The lasting injury that some people wish to inflict upon us all is the destruction of the empathy and solidarity that our society depends on, so we must all be united in expressing and building that empathy and solidarity—in particular, in challenging those who would seek to blame, stigmatise and alienate people on the basis of their religion.
There are, sadly, those in our society, in our media and in our politics—in this country and in others—who are today reacting to these events by continuing to express racist, anti-Muslim and anti-immigrant sentiments. As well as reflecting on the First Minister’s comments about the actions that are necessary to address security concerns, I welcome the assurance that the First Minister has just given that the Government will also respond robustly to any increase in hate crime and prejudice. Does the First Minister agree that we must continue to confront any presence of such far right threats in our society?
Yes, I agree. Just as we have to stand strong against the terrorists, so too do we have to stand strong against anyone who would seek to exploit the acts of terrorists to sow division in our society.
At such times, I think that we are all acutely aware of the feelings of people in our Muslim community in particular, who feel as horrified, shocked and distressed as any of us do about the attack that happened yesterday, and who often have the additional burden of feeling that some in our society seek to blame them for such acts. At such moments in time, we must stand shoulder to shoulder with them. I know from my constituency—which, as members are aware, has a very high Muslim population—just how important it is to do that at this time.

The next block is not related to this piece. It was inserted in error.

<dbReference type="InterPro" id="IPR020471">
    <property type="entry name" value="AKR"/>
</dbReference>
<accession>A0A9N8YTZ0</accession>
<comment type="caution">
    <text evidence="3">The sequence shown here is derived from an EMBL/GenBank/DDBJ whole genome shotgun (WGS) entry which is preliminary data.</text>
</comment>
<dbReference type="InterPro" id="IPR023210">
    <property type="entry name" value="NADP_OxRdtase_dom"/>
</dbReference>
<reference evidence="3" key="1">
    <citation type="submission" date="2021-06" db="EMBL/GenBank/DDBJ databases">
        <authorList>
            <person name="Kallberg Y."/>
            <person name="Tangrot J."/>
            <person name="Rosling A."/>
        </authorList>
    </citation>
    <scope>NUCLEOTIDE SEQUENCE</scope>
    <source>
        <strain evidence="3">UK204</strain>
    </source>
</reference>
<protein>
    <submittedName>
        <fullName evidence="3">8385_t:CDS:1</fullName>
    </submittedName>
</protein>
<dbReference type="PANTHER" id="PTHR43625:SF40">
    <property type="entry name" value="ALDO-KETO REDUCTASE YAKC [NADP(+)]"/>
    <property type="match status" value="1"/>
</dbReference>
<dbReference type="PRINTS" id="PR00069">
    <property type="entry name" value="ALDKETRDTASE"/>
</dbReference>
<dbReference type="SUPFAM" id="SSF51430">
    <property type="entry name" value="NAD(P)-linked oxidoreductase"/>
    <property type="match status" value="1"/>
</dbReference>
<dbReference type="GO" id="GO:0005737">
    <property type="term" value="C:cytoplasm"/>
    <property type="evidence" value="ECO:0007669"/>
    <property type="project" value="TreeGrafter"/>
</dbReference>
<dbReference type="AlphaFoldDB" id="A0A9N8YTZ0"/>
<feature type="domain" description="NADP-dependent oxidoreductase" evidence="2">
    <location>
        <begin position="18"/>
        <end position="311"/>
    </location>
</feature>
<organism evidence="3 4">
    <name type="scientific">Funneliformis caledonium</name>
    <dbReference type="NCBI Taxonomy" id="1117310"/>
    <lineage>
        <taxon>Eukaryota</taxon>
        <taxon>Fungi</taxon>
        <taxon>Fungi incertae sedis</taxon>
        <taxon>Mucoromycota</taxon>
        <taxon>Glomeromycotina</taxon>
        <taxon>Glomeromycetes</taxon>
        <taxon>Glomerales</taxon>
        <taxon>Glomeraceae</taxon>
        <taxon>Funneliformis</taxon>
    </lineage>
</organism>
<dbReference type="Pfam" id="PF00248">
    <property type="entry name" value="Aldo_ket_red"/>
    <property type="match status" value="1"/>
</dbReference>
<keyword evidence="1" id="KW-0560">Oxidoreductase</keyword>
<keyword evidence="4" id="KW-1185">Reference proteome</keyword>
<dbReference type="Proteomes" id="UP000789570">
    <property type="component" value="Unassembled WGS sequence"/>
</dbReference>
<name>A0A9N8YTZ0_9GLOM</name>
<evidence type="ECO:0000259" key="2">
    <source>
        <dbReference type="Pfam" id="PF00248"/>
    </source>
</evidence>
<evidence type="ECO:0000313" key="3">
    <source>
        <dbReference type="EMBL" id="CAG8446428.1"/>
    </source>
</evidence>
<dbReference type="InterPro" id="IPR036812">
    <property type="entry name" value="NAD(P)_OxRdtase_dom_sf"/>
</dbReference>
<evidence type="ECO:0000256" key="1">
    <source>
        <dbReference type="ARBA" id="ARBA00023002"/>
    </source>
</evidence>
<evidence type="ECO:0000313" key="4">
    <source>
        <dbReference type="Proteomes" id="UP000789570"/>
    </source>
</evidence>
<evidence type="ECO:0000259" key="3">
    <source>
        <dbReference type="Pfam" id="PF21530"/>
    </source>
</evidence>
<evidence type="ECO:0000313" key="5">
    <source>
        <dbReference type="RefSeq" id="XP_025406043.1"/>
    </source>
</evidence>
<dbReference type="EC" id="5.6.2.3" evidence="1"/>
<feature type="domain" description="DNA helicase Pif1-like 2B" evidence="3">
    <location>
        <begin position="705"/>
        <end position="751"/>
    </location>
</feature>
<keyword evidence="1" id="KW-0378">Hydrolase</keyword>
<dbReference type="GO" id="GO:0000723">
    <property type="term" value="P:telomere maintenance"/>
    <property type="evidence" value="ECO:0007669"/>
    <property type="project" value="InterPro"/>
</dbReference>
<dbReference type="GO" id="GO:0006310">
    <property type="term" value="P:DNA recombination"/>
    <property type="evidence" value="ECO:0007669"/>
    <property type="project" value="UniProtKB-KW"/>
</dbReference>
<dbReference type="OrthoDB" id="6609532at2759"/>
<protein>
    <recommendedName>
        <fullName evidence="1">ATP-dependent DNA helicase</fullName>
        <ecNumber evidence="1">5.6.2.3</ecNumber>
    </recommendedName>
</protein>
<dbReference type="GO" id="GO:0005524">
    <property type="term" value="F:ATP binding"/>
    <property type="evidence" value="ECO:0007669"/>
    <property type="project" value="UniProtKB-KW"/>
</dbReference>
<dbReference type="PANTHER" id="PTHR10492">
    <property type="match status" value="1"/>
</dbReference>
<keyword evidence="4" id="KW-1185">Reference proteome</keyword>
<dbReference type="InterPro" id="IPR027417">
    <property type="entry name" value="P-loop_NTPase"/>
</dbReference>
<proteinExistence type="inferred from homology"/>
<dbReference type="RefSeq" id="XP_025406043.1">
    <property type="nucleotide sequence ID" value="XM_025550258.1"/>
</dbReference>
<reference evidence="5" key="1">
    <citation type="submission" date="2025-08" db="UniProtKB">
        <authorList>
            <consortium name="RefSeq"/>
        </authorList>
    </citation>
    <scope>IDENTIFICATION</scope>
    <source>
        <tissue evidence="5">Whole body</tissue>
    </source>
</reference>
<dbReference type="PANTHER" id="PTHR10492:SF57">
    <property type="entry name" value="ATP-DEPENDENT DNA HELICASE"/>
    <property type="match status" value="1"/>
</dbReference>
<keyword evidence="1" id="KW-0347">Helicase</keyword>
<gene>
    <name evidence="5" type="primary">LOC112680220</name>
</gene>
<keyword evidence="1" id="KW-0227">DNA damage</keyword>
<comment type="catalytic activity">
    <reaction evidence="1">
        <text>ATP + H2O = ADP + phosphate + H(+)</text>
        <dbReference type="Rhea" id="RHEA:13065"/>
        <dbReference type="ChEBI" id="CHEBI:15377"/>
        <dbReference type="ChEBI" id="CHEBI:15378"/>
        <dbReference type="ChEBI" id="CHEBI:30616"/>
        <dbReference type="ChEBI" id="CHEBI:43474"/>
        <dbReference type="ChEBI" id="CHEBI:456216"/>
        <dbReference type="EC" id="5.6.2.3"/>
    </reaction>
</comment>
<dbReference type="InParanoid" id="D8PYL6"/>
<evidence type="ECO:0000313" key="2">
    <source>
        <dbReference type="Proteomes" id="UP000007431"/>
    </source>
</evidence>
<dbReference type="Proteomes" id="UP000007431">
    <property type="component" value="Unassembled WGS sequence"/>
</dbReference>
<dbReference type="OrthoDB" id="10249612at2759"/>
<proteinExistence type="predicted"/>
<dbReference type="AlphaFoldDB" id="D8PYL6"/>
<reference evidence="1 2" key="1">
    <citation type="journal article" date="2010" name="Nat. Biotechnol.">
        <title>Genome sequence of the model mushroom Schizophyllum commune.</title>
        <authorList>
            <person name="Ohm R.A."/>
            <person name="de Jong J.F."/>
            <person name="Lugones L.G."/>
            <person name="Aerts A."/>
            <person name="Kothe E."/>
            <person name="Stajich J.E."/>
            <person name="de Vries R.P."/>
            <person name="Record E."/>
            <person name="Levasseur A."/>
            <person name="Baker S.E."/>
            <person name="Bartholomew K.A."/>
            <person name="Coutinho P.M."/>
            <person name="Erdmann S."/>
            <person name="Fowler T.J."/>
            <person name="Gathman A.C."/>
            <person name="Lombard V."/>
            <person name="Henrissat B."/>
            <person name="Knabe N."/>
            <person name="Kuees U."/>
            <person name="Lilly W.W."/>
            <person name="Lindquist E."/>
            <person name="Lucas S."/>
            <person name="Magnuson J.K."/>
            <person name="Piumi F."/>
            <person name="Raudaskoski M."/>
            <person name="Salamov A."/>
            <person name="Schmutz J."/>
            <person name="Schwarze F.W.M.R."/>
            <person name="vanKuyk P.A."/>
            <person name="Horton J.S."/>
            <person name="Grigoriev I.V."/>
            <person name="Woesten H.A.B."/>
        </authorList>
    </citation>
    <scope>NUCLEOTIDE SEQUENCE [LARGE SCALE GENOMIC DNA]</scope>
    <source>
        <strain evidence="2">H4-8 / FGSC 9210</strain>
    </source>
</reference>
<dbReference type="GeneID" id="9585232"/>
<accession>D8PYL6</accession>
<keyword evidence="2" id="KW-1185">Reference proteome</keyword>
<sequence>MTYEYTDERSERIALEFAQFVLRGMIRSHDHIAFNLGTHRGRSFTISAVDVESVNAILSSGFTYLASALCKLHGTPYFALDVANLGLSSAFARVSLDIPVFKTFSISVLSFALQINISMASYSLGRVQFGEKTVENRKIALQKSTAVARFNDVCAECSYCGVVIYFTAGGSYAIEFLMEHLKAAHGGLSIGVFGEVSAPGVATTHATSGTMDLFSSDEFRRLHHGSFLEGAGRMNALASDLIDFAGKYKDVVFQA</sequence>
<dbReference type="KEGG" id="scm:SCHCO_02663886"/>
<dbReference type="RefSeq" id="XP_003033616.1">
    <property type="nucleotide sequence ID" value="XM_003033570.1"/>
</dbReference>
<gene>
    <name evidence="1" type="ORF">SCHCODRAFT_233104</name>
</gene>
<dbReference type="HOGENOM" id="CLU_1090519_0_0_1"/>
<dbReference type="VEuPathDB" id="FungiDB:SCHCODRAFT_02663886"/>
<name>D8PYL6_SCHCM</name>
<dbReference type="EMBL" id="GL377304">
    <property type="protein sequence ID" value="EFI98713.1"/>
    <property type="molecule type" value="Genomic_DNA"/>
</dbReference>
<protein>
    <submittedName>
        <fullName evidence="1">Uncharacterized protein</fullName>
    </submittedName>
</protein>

That takes a number of forms. It is a question of reaching out. As I have already said, the police and the Scottish Government will do that across all faith communities in the days that lie ahead. It is also a question of calling out anybody who seeks to respond to what happened in London yesterday with racism, intolerance or anti-immigrant sentiment, and of making sure that we are vigilant against hate crime and that the police respond vigorously to any crimes of that nature. As I said earlier, I have had an assurance this morning from the police that they will do exactly that.